In a previous blog, I asked whether the days of the GPhC were numbered. In October 2017, the Department of Health and Social Care (DH) opened a consultation on whether there should be rationalisation of the nine current healthcare regulators. The DH has now considered the responses to the consultation and concluded this month…that it needs another consultation before a decision can be made.
The GPhC’s survival – for now – does not mean it will stay as it is. The GPhC and all the other regulators will be restructured. Its council will become a board comprising executive and non-executive directors, with the non-executives forming the majority. Current and former registrants may be appointed to the board, but they will not form a majority. A proposal for employers to be represented on the new GPhC board has been dropped, but the government expects all regulators to actively seek and consider the views of employers.
There will be reforms “to enable [healthcare] regulators to place a greater emphasis on supporting the professionalism of all registrants, while continuing to take appropriate action to manage concerns about a minority of professionals”.
The most significant changes will enable the GPhC to resolve fitness-to-practise cases without the need for a full hearing. The GPhC will be able to:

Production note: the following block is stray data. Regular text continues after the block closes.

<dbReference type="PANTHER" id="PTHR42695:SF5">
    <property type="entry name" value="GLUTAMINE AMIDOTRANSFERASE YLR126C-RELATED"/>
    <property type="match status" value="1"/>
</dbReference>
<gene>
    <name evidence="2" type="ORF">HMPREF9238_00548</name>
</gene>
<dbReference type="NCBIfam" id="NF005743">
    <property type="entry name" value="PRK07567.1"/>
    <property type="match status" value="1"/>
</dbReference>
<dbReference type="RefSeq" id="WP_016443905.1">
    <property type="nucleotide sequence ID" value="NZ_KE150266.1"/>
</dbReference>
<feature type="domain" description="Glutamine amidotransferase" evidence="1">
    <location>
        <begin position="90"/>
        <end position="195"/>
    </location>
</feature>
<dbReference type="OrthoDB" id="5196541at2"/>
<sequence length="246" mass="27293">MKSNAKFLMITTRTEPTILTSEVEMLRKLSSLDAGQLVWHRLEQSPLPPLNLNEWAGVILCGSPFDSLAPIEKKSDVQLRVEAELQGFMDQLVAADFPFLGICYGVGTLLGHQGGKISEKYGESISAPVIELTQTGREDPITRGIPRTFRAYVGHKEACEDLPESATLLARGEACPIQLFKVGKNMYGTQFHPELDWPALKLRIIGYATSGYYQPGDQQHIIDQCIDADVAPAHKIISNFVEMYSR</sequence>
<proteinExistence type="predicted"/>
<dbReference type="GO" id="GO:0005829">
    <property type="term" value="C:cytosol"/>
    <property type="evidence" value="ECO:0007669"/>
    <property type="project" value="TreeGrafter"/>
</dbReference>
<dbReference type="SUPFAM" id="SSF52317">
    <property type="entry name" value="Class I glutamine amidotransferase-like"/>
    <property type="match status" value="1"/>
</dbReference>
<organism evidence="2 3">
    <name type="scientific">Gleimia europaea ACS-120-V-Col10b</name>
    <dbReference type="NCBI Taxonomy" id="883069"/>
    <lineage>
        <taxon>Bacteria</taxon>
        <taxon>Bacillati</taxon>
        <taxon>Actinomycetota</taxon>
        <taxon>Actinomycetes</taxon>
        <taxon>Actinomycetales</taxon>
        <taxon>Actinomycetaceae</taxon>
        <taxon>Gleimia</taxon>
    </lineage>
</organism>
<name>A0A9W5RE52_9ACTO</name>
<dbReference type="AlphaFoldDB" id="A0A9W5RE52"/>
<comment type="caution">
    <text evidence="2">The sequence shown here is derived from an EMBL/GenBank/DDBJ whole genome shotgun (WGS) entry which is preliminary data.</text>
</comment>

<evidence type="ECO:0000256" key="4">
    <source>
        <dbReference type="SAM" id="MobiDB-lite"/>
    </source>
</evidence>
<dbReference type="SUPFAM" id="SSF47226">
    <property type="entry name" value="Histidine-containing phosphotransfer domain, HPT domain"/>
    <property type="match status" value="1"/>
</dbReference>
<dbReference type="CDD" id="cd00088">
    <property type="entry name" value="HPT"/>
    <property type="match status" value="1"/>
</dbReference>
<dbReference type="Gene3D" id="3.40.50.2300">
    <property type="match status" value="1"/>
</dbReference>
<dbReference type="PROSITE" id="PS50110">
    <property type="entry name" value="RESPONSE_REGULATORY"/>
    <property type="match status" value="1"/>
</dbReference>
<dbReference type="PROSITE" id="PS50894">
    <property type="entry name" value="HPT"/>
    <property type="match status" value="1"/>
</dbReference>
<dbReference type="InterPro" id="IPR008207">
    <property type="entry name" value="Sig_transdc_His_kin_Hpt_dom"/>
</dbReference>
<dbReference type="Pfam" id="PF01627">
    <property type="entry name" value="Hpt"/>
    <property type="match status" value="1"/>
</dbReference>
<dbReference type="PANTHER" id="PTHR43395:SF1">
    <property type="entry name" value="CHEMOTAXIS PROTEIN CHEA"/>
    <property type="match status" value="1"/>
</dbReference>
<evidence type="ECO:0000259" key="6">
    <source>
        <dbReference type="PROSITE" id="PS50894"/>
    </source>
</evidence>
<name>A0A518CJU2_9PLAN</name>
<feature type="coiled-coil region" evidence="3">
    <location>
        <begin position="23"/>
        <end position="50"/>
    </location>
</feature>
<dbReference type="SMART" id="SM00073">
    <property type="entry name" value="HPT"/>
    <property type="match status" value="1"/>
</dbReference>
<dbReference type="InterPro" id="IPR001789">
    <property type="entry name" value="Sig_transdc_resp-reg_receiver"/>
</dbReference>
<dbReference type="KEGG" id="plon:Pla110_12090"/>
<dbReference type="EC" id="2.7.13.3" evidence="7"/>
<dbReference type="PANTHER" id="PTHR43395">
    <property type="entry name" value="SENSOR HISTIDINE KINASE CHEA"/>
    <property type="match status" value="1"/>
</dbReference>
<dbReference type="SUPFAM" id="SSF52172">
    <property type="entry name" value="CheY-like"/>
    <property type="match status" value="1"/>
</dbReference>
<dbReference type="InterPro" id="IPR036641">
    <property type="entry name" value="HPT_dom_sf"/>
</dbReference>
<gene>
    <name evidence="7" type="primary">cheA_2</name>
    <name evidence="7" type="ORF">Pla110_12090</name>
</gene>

- use case examiners to consider complaints and resolve them on a consensual basis
- include mediation as part of the fitness-to-practise process [where an independent person helps both sides to reach a decision]
- remove registrants from the register automatically where they have been convicted of a very serious criminal offence in the UK.
If a case is not resolved consensually, the current processes will become more collaborative and less adversarial, because the government said in its consultation response it regards existing processes as “bureaucratic and lengthy, which can be frustrating and stressful for patients and their families, registrants and employers. They are also legalistic and adversarial, and this can be detrimental to the development of a learning culture”.
In addition, the GPhC will be required to update patients and family members on the progress of fitness-to-practise cases in which they have an interest.
The ability to resolve cases in a consensual way should be welcomed. Even though it is often clear what the final sanction of a fitness-to-practise case is likely to be, currently pharmacists and pharmacy technicians often have to wait many months for a hearing. Their lives are put on hold, and they and their families have the stress of proceedings hanging over their heads. I’m not convinced that making hearings less adversarial is a good idea when someone’s career is on the line, but that’s for another day.
David Reissner is chair of the Pharmacy Law and Ethics Association